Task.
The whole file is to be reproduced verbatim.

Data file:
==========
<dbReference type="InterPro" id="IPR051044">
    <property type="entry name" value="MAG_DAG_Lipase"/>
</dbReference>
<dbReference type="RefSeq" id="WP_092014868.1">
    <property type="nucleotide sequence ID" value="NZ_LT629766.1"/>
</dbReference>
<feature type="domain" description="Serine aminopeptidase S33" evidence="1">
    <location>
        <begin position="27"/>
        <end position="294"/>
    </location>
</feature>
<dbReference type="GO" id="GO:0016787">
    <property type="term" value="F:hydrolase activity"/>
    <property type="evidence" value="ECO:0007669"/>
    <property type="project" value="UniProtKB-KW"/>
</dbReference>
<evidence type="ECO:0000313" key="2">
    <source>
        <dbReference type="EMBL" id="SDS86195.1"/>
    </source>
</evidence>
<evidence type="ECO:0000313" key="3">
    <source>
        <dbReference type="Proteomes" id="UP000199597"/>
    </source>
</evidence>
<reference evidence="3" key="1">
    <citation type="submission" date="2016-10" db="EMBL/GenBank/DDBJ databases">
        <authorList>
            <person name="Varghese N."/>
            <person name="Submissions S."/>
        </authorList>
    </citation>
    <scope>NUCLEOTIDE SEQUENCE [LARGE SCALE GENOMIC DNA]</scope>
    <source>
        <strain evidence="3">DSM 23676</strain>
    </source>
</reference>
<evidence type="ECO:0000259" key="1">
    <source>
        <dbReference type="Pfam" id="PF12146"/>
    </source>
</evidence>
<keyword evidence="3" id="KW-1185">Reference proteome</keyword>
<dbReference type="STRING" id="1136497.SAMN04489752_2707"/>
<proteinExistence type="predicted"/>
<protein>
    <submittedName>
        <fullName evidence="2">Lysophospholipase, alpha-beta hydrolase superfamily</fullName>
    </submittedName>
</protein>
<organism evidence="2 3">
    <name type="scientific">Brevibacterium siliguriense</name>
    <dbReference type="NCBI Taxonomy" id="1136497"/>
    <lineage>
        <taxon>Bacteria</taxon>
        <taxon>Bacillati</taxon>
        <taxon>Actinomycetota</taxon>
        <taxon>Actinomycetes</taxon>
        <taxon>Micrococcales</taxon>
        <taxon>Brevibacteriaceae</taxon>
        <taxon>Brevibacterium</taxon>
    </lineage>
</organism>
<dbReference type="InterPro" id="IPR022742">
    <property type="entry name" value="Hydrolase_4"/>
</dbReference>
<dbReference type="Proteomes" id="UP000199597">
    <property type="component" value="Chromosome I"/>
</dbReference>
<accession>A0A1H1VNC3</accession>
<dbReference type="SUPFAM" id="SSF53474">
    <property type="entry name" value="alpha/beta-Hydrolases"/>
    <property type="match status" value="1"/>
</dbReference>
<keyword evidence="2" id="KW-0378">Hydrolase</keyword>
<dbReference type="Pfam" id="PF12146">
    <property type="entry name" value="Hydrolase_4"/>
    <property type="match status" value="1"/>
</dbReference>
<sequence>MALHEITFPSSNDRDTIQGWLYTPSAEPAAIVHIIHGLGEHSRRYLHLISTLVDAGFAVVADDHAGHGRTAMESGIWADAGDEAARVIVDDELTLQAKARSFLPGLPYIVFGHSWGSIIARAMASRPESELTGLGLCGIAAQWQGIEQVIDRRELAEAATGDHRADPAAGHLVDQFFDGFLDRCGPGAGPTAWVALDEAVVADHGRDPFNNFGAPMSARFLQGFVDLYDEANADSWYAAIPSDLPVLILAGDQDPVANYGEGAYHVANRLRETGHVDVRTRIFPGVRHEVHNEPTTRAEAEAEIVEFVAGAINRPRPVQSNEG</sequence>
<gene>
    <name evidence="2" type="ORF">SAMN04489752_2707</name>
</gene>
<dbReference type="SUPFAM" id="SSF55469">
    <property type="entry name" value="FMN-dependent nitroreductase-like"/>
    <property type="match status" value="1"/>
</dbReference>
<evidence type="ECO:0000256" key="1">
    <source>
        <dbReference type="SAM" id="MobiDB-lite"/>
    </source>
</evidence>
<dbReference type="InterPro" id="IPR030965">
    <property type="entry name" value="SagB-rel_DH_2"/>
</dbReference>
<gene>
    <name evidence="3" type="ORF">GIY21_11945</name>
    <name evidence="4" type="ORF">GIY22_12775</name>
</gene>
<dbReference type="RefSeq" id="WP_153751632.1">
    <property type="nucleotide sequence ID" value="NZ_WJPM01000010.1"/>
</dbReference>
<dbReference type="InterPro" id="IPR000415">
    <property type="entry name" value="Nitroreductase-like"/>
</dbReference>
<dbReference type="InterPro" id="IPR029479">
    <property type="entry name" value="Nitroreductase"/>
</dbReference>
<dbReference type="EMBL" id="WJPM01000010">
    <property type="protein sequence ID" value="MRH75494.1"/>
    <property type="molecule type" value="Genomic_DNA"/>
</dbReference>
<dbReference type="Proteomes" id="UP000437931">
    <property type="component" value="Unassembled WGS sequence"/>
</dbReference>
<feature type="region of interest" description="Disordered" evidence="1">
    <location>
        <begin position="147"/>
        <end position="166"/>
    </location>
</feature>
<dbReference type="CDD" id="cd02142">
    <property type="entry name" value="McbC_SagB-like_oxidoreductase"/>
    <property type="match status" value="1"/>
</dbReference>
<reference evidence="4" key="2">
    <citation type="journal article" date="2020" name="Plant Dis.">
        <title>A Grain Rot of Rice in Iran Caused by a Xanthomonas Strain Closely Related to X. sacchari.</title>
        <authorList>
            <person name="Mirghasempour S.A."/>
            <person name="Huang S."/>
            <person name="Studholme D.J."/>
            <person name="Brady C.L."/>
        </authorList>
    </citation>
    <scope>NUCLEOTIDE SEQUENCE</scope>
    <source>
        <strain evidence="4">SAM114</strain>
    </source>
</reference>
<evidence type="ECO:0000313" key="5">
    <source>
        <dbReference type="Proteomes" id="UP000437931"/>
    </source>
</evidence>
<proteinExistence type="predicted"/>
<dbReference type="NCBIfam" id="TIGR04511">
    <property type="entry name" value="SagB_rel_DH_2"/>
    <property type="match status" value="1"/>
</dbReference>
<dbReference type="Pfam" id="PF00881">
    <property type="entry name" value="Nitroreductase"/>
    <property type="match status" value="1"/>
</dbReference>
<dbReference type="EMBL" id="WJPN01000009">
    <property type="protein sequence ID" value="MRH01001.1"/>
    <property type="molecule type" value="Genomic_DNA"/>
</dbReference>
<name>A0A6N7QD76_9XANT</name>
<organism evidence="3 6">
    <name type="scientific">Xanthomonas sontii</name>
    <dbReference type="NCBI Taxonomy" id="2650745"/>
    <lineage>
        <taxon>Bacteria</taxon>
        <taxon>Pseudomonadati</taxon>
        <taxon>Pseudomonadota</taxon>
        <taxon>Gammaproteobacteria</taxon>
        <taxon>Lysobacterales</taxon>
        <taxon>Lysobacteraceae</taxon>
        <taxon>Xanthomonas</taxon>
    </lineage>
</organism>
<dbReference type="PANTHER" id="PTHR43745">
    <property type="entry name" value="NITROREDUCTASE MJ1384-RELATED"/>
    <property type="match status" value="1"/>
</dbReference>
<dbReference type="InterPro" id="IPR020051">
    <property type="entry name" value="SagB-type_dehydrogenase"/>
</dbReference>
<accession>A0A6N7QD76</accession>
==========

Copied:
<dbReference type="InterPro" id="IPR051044">
    <property type="entry name" value="MAG_DAG_Lipase"/>
</dbReference>
<dbReference type="RefSeq" id="WP_092014868.1">
    <property type="nucleotide sequence ID" value="NZ_LT629766.1"/>
</dbReference>
<feature type="domain" description="Serine aminopeptidase S33" evidence="1">
    <location>
        <begin position="27"/>
        <end position="294"/>
    </location>
</feature>
<dbReference type="GO" id="GO:0016787">
    <property type="term" value="F:hydrolase activity"/>
    <property type="evidence" value="ECO:0007669"/>
    <property type="project" value="UniProtKB-KW"/>
</dbReference>
<evidence type="ECO:0000313" key="2">
    <source>
        <dbReference type="EMBL" id="SDS86195.1"/>
    </source>
</evidence>
<evidence type="ECO:0000313" key="3">
    <source>
        <dbReference type="Proteomes" id="UP000199597"/>
    </source>
</evidence>
<reference evidence="3" key="1">
    <citation type="submission" date="2016-10" db="EMBL/GenBank/DDBJ databases">
        <authorList>
            <person name="Varghese N."/>
            <person name="Submissions S."/>
        </authorList>
    </citation>
    <scope>NUCLEOTIDE SEQUENCE [LARGE SCALE GENOMIC DNA]</scope>
    <source>
        <strain evidence="3">DSM 23676</strain>
    </source>
</reference>
<evidence type="ECO:0000259" key="1">
    <source>
        <dbReference type="Pfam" id="PF12146"/>
    </source>
</evidence>
<keyword evidence="3" id="KW-1185">Reference proteome</keyword>
<dbReference type="STRING" id="1136497.SAMN04489752_2707"/>
<proteinExistence type="predicted"/>
<protein>
    <submittedName>
        <fullName evidence="2">Lysophospholipase, alpha-beta hydrolase superfamily</fullName>
    </submittedName>
</protein>
<organism evidence="2 3">
    <name type="scientific">Brevibacterium siliguriense</name>
    <dbReference type="NCBI Taxonomy" id="1136497"/>
    <lineage>
        <taxon>Bacteria</taxon>
        <taxon>Bacillati</taxon>
        <taxon>Actinomycetota</taxon>
        <taxon>Actinomycetes</taxon>
        <taxon>Micrococcales</taxon>
        <taxon>Brevibacteriaceae</taxon>
        <taxon>Brevibacterium</taxon>
    </lineage>
</organism>
<dbReference type="InterPro" id="IPR022742">
    <property type="entry name" value="Hydrolase_4"/>
</dbReference>
<dbReference type="Proteomes" id="UP000199597">
    <property type="component" value="Chromosome I"/>
</dbReference>
<accession>A0A1H1VNC3</accession>
<dbReference type="SUPFAM" id="SSF53474">
    <property type="entry name" value="alpha/beta-Hydrolases"/>
    <property type="match status" value="1"/>
</dbReference>
<keyword evidence="2" id="KW-0378">Hydrolase</keyword>
<dbReference type="Pfam" id="PF12146">
    <property type="entry name" value="Hydrolase_4"/>
    <property type="match status" value="1"/>
</dbReference>
<sequence>MALHEITFPSSNDRDTIQGWLYTPSAEPAAIVHIIHGLGEHSRRYLHLISTLVDAGFAVVADDHAGHGRTAMESGIWADAGDEAARVIVDDELTLQAKARSFLPGLPYIVFGHSWGSIIARAMASRPESELTGLGLCGIAAQWQGIEQVIDRRELAEAATGDHRADPAAGHLVDQFFDGFLDRCGPGAGPTAWVALDEAVVADHGRDPFNNFGAPMSARFLQGFVDLYDEANADSWYAAIPSDLPVLILAGDQDPVANYGEGAYHVANRLRETGHVDVRTRIFPGVRHEVHNEPTTRAEAEAEIVEFVAGAINRPRPVQSNEG</sequence>
<gene>
    <name evidence="2" type="ORF">SAMN04489752_2707</name>
</gene>
<dbReference type="SUPFAM" id="SSF55469">
    <property type="entry name" value="FMN-dependent nitroreductase-like"/>
    <property type="match status" value="1"/>
</dbReference>
<evidence type="ECO:0000256" key="1">
    <source>
        <dbReference type="SAM" id="MobiDB-lite"/>
    </source>
</evidence>
<dbReference type="InterPro" id="IPR030965">
    <property type="entry name" value="SagB-rel_DH_2"/>
</dbReference>
<gene>
    <name evidence="3" type="ORF">GIY21_11945</name>
    <name evidence="4" type="ORF">GIY22_12775</name>
</gene>
<dbReference type="RefSeq" id="WP_153751632.1">
    <property type="nucleotide sequence ID" value="NZ_WJPM01000010.1"/>
</dbReference>
<dbReference type="InterPro" id="IPR000415">
    <property type="entry name" value="Nitroreductase-like"/>
</dbReference>
<dbReference type="InterPro" id="IPR029479">
    <property type="entry name" value="Nitroreductase"/>
</dbReference>
<dbReference type="EMBL" id="WJPM01000010">
    <property type="protein sequence ID" value="MRH75494.1"/>
    <property type="molecule type" value="Genomic_DNA"/>
</dbReference>
<dbReference type="Proteomes" id="UP000437931">
    <property type="component" value="Unassembled WGS sequence"/>
</dbReference>
<feature type="region of interest" description="Disordered" evidence="1">
    <location>
        <begin position="147"/>
        <end position="166"/>
    </location>
</feature>
<dbReference type="CDD" id="cd02142">
    <property type="entry name" value="McbC_SagB-like_oxidoreductase"/>
    <property type="match status" value="1"/>
</dbReference>
<reference evidence="4" key="2">
    <citation type="journal article" date="2020" name="Plant Dis.">
        <title>A Grain Rot of Rice in Iran Caused by a Xanthomonas Strain Closely Related to X. sacchari.</title>
        <authorList>
            <person name="Mirghasempour S.A."/>
            <person name="Huang S."/>
            <person name="Studholme D.J."/>
            <person name="Brady C.L."/>
        </authorList>
    </citation>
    <scope>NUCLEOTIDE SEQUENCE</scope>
    <source>
        <strain evidence="4">SAM114</strain>
    </source>
</reference>
<evidence type="ECO:0000313" key="5">
    <source>
        <dbReference type="Proteomes" id="UP000437931"/>
    </source>
</evidence>
<proteinExistence type="predicted"/>
<dbReference type="NCBIfam" id="TIGR04511">
    <property type="entry name" value="SagB_rel_DH_2"/>
    <property type="match status" value="1"/>
</dbReference>
<dbReference type="Pfam" id="PF00881">
    <property type="entry name" value="Nitroreductase"/>
    <property type="match status" value="1"/>
</dbReference>
<dbReference type="EMBL" id="WJPN01000009">
    <property type="protein sequence ID" value="MRH01001.1"/>
    <property type="molecule type" value="Genomic_DNA"/>
</dbReference>
<name>A0A6N7QD76_9XANT</name>
<organism evidence="3 6">
    <name type="scientific">Xanthomonas sontii</name>
    <dbReference type="NCBI Taxonomy" id="2650745"/>
    <lineage>
        <taxon>Bacteria</taxon>
        <taxon>Pseudomonadati</taxon>
        <taxon>Pseudomonadota</taxon>
        <taxon>Gammaproteobacteria</taxon>
        <taxon>Lysobacterales</taxon>
        <taxon>Lysobacteraceae</taxon>
        <taxon>Xanthomonas</taxon>
    </lineage>
</organism>
<dbReference type="PANTHER" id="PTHR43745">
    <property type="entry name" value="NITROREDUCTASE MJ1384-RELATED"/>
    <property type="match status" value="1"/>
</dbReference>
<dbReference type="InterPro" id="IPR020051">
    <property type="entry name" value="SagB-type_dehydrogenase"/>
</dbReference>
<accession>A0A6N7QD76</accession>